In his Buenos Aires apartment on Callao Avenue, dozens of shelves house hundreds of books. And on shelves and furniture, careful portraits show images that, in one way or another, are linked to his native Berisso, and to a past that, as he himself says, “allowed me to see history pass from the window of my house ”.
Oscar Barney Finn is a man of the world. A teacher, screenwriter, producer and director of cinema, theater, television and opera, he lived in Paris, was awarded scholarships by the governments of France and the United States, is an Irish citizen and as such a member of the European Community, in addition to having traveled countless cities around the planet. However, Berisso is always present in it.
“It’s because there are my roots and my memories – he says – and a family and affective past that even today, at 83 years old, I continue to investigate, because I come from an Irish ancestry on my father’s side, and Basque and Galician on my mother’s, in short, a history of immigrants like those of so many others who made the history of Berisso”.
Bernardo Antonio Finn, his father whom everyone called “Barny”, had been born in Mercedes, the son of Thomas Finn, who had been born in Ireland and had arrived in the country around 1880, “because the Irish at that time had settled in the province of Buenos Aires, in the area of Mercedes, Suipacha and Luján. Grandpa Thomas had 8 children, four boys and four girls, but for some reason things went poorly for him economically in Mercedes, and he came to work in the salting sheds in Berisso, at the beginning of the last century, and it could be said that my story begins there. which I continue to investigate, because for that I traveled several times to Ireland, to find my roots”.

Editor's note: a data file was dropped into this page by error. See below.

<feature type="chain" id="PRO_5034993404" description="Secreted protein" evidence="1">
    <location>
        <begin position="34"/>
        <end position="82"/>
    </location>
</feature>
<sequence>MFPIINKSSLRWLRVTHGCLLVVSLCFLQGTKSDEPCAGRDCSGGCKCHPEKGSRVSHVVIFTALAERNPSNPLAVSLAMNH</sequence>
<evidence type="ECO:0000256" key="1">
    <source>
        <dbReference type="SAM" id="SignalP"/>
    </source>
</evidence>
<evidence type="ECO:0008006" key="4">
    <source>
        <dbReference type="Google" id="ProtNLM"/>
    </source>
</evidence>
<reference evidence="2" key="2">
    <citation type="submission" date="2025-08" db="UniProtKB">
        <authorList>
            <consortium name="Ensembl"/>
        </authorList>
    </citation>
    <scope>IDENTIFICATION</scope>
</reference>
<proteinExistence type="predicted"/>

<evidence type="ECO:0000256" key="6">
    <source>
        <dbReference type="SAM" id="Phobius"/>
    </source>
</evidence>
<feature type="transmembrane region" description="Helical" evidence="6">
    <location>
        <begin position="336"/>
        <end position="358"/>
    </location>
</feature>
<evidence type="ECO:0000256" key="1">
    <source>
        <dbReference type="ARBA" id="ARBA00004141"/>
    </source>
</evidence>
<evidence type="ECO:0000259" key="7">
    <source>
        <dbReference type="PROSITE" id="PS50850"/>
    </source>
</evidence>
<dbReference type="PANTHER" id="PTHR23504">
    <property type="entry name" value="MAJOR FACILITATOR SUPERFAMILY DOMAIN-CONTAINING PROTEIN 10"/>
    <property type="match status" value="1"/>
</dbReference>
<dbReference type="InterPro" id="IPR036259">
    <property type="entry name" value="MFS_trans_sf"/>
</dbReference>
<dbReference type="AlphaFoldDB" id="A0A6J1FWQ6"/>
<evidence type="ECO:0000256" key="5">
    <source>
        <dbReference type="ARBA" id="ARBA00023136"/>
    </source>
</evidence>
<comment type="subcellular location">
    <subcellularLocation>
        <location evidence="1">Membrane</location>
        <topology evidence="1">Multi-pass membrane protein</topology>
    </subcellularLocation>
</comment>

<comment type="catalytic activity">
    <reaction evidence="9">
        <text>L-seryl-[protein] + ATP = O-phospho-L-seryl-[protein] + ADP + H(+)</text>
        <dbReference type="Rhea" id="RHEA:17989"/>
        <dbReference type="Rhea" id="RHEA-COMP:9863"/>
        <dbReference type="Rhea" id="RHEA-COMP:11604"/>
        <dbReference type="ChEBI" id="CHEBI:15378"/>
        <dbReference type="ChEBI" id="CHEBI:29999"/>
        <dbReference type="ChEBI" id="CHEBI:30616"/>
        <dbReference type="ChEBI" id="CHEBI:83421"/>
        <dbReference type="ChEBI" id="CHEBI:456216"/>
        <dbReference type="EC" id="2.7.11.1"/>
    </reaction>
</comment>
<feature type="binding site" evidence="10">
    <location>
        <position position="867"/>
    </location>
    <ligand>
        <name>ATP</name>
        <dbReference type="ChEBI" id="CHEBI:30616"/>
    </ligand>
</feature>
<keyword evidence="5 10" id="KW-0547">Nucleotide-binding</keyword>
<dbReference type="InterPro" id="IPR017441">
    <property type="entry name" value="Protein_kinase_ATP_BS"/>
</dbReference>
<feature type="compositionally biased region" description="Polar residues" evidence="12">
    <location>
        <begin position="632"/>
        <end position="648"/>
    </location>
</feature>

That force to delve into the past led Oscar, whose middle name is Barney, to trace the history of the Finns in Ireland and until he reached a house located in Westmite County, in the city of Ballymore, in the center of Ireland, which belonged to his great-grandfather.
Primary school would take place at No. 29, Martín Güemes, at 123 between 60 and 61
“In my search, an Irish ambassador to Argentina, named Bernard Davenport, and a writer who had researched the life of the Irish in Argentina, in a work he wrote in Gaelic, helped me a lot, who brought me closer to maps, fields and even data from a 1911 census. That’s how I met a relative named John Finn, who was waiting for me at the airport when I arrived, and then another named Michael Finn, who allowed me to put together an affective map and get to that house, which was destroyed, but from which I brought back a stone that I keep with great affection”.
That search for family origins continues to this day “because there is also the maternal branch – he is enthusiastic – that although it is of Spanish origin, many of its members were already based in Ensenada even before La Plata existed. And in that my grandnephews are helping me, who are also interested in family history, Felipe, Santiago and Julián, sons of my niece Julieta, who is the daughter of my brother Héctor Eduardo Finn, who is five years younger than me and who continues to live in La Plata”.